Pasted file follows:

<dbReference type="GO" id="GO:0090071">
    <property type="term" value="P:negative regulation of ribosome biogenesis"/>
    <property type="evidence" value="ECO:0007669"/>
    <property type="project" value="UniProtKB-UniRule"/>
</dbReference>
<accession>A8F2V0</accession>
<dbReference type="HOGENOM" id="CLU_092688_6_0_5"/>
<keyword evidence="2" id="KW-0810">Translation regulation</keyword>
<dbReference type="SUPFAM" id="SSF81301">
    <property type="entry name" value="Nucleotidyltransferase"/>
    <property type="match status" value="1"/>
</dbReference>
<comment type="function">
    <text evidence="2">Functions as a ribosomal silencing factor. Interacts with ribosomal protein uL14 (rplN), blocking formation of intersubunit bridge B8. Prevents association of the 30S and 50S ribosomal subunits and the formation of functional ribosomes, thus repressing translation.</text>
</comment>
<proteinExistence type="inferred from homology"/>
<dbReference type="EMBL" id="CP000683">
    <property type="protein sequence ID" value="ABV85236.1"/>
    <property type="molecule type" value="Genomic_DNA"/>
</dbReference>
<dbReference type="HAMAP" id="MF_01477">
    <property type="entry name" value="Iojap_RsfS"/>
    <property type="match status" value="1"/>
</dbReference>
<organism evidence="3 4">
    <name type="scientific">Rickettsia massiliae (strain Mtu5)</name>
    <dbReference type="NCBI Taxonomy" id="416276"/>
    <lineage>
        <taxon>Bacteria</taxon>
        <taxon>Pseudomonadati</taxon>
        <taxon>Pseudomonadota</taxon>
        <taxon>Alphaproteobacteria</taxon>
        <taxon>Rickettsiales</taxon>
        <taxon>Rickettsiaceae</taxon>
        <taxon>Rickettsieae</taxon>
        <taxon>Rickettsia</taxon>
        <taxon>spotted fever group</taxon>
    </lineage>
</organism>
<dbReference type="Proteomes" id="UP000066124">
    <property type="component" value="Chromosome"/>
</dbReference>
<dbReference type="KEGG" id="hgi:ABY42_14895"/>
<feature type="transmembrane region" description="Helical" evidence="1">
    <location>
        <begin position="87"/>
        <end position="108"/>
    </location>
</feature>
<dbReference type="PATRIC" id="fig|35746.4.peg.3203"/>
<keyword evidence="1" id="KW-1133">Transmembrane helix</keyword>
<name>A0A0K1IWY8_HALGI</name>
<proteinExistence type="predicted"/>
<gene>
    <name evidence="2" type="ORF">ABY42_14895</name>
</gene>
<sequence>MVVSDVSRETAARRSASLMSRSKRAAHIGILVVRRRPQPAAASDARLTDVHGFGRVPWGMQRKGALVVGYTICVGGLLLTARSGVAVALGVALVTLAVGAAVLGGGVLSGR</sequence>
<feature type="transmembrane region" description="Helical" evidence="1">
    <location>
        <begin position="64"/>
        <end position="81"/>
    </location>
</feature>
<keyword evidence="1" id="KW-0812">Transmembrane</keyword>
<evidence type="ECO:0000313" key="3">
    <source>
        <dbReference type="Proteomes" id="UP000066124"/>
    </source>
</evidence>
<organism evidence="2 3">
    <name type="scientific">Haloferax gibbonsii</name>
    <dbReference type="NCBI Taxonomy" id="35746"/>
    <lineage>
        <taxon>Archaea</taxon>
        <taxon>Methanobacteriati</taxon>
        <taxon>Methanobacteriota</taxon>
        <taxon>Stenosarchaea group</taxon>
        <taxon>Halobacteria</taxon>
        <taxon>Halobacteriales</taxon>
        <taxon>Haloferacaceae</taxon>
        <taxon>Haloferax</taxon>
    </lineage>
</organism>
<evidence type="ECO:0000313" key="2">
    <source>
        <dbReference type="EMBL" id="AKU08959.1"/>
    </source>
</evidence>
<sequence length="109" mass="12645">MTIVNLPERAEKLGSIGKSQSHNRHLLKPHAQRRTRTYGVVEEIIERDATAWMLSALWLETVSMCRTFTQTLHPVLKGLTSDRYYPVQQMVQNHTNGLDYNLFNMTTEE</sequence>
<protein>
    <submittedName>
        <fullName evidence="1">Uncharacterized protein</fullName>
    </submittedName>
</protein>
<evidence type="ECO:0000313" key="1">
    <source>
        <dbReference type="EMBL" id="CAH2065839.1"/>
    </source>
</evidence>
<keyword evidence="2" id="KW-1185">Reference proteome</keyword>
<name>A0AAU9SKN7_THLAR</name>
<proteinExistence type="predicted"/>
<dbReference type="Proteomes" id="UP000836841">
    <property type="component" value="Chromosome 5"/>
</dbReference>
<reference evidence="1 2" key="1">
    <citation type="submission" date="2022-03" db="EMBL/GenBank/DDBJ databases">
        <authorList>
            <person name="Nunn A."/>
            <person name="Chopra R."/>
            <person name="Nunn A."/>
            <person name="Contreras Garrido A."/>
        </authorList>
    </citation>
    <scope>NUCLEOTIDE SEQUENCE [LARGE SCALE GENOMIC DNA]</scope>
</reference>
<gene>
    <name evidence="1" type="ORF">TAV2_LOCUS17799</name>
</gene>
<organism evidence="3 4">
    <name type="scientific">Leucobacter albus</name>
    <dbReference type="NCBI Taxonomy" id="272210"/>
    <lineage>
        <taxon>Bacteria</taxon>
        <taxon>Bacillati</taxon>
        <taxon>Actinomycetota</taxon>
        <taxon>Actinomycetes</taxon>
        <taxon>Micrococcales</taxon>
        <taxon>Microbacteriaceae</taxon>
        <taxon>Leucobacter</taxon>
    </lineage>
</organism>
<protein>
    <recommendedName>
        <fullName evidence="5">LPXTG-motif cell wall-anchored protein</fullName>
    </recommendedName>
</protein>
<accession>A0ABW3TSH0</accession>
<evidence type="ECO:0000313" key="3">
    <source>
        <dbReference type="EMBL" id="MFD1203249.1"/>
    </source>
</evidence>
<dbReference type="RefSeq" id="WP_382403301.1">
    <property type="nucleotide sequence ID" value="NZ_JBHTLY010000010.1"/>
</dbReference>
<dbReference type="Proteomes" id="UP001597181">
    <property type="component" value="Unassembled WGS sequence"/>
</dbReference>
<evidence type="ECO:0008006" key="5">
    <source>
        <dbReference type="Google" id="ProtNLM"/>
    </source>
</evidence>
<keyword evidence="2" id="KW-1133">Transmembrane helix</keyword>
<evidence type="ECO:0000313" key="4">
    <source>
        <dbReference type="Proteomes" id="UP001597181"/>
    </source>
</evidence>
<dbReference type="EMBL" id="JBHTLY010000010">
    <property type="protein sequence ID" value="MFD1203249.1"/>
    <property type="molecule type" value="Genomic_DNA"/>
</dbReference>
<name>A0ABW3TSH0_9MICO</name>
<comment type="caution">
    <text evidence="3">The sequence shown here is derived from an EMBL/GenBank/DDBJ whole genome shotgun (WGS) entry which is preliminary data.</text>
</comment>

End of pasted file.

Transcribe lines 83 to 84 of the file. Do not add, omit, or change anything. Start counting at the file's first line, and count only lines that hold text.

</organism>
<evidence type="ECO:0000313" key="2">